|Leave it up to a North Carolinian to do it. My brother lives in Geneva, on the western edge of the suburbs, and that is a great area for cycling. He generally rides 5,000-6,000+ miles a year. There are lots of paved bike paths in his area that run on both sides of the Fox River for literally miles. He can ride paved trails all the way into downtown Chicago or north into Wisconsin. He also can head west into farm country and ride country roads with little traffic for miles and miles. In nearby Batavia is the Fermi Lab, which has lots of nice roads with little traffic that they allow cyclists to ride on. Finally, it's a short drive up to Wisconsin, with lots of nice rural routes to choose from. The weather is a big factor, though. You can just about always count on a headwind for at least half your ride and need to take that into account. Winter is long. But, according to my brother, it seldom rains in the summer and he rarely ever misses a weekend ride from June through September. Nevertheless, I would choose NC over Chicago in a heartbeat.|
|That's pretty far from Chicago||Alex-in-Evanston|
Jul 17, 2002 12:32 PM
|Until a decade ago, Geneva would never have been considered a suburb of Chicago. It was a suburb of Aurora.
I've been out there, and the roads are quiet and lovely. A few miles puts you into true corn and soybean country. The problem with living in Chicago (or Evanston for that matter)is that it takes 40 miles to hit real farmland. Much of the cycling routes in between are 50mph suburban super-arteries.
|OK, let's say I want to move there||speedisgood|
Jul 17, 2002 5:29 PM
|Don't know if anyone will read this on the second page but here goes.
Let's say I have potential jobs in these cities:
If anyone has opinions and the time, please tell me your comments on these communities based on: proximity to decent riding/training and proximity to fun (bars, clubs, hangout-type places a 30 single y/o male would want to go to), and general pleasantness of the area.
|Ameritech, Motorola or Lucent?||Kristin|
Jul 18, 2002 4:55 AM
|I'll respond only to the townships I'm familiar with:
Geneva: 43 miles west of Chicago. Open farmland.
Typical roads are long, straight, flat and open aired. Don't expect much climbing. Do expect headwinds. The Geneva spur of the Prarie Path runs into Geneva along the Fox River. That creates a route into Chicago. But the Prarie Path is limestone and busy in summer. Depends on what you like.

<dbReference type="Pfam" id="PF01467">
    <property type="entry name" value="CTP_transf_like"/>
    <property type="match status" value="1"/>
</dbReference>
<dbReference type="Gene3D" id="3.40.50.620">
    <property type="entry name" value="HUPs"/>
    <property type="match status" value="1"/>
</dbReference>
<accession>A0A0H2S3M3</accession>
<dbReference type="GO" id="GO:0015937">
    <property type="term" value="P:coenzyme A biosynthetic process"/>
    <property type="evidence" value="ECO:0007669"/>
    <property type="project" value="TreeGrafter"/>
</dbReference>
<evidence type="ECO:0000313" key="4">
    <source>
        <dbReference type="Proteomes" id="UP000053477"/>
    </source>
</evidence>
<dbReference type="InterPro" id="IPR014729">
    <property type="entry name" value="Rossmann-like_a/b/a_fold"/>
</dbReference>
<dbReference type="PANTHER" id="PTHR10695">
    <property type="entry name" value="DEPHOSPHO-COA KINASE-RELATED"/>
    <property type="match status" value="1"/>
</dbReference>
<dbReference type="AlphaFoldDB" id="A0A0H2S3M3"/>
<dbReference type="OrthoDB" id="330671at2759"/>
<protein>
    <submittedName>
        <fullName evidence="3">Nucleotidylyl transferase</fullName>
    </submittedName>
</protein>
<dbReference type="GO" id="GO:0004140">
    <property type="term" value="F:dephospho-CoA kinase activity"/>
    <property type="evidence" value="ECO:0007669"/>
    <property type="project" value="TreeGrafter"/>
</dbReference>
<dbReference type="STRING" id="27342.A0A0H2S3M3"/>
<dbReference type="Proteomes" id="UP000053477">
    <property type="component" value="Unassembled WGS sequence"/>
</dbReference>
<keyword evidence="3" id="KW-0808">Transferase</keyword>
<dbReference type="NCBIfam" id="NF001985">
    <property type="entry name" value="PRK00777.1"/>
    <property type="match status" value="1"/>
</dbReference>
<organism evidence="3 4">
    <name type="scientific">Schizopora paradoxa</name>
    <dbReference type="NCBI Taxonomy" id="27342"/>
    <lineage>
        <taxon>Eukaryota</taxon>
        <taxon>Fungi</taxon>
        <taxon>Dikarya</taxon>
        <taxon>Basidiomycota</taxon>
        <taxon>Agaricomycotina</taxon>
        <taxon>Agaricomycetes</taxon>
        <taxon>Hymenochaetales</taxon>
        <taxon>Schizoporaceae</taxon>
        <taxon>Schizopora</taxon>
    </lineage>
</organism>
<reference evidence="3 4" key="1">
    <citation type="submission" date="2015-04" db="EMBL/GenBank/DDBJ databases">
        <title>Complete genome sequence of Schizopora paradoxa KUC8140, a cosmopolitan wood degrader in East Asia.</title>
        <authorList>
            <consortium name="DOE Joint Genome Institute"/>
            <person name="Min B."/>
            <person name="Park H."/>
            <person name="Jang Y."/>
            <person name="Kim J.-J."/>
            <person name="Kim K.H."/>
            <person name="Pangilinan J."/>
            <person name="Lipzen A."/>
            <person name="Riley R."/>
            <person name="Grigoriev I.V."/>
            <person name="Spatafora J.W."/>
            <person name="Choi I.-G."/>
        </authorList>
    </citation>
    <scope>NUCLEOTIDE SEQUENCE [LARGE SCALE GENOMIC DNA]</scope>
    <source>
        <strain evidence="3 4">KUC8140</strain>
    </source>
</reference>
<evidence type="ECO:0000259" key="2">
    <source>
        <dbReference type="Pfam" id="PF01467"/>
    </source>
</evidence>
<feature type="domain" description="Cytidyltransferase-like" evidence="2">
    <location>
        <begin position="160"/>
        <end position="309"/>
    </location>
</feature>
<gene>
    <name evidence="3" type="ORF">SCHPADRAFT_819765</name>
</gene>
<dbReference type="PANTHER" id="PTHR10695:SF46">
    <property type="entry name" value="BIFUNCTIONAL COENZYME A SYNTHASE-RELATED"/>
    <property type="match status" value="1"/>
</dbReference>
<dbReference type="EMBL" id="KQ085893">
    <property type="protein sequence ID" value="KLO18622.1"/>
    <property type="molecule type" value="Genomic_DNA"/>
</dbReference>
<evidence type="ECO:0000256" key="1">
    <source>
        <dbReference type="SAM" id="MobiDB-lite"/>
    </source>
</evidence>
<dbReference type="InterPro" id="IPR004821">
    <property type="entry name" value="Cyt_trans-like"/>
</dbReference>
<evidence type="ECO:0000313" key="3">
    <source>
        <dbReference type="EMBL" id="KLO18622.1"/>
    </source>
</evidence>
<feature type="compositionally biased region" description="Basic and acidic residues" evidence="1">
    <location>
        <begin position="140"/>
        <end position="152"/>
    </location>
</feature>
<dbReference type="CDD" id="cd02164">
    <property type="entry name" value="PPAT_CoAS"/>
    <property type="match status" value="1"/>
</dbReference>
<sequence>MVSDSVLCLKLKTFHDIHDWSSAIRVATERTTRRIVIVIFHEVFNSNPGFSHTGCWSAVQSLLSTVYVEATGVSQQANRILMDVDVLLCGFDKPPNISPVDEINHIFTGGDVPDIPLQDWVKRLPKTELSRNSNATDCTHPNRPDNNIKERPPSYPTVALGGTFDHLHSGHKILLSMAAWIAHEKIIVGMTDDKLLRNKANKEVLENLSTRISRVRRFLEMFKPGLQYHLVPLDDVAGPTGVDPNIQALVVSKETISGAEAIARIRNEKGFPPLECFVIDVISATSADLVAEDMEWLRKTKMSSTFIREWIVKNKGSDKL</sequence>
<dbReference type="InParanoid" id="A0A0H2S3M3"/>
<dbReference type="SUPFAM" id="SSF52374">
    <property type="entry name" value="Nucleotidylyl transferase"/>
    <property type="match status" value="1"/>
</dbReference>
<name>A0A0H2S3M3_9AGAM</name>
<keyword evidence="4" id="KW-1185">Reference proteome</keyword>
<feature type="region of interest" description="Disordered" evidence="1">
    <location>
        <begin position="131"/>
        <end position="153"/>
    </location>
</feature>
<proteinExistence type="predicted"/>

LaGrange Park: A wealthy community 20 miles from Chicago. There is a small but surprisingly hilly area nearby. However expect plenty of traffic and stop signs. LaGrange would put you about 15 miles away from quiet, country roads.
Elmhurst: About 15 miles from Chicago. Elmhurst is home to many Loyola physicians. This is an attractive suburb with a nice downtown area. Riding would be stop and go for at least 15 miles. Considering riding and training, I would not choose Elmhurst.
Crystal Lake: 51 miles from Chicago and only 30 miles from Lake Geneva, WI. Crystal Lake is an ever growing vacation spot. Booming in the summer and quiet in the winter. Most people who live here year round telecommute or own businesses. They is no shortage of shopping--you won't have to drive 25 miles to find a store. In my opinion, you'd have some of the best riding in the area. There are no long hills until you get into Wisconsin, but there are plenty of short, steep grade hills nearby. You could ride down into Barrington or up into Wisconsin. Purely from a cycing stand point. I'd choose Crystal Lake. That said, consider job market. Retail is the biggest industry out there; but there's not much else. If you were to change jobs, be prepared to commute.
I not into the club scene, so I can't speak to this. I imagine clubs are better the closer you get to the city though. I also can't speak to racing. Sorry.
|Actually, I'm looking for a job in sportsmedicine||speedisgood|
Jul 18, 2002 8:41 AM
|and those are where some openings are in the area. This info helps a lot. Thanks!|
|Get as close to the lake as possible||Alex-in-Evanston|
Jul 18, 2002 6:27 AM
|Not only is it our only source of true natural beauty, but the weather's better too. There's a nice microclimate along the lake (close to 1 mile depending on the wind) that keeps it 10 degrees cooler in the summer and 10 degrees warmer in the winter.
All else being equal, I'd take the job in Winnetka (retail?) and choose to live somewhere along the Chicago/Northwestern rail line. That includes the whole North side of Chicago, Evanston, Wilmette, and all the lakeside burbs up to the Wisconsin border.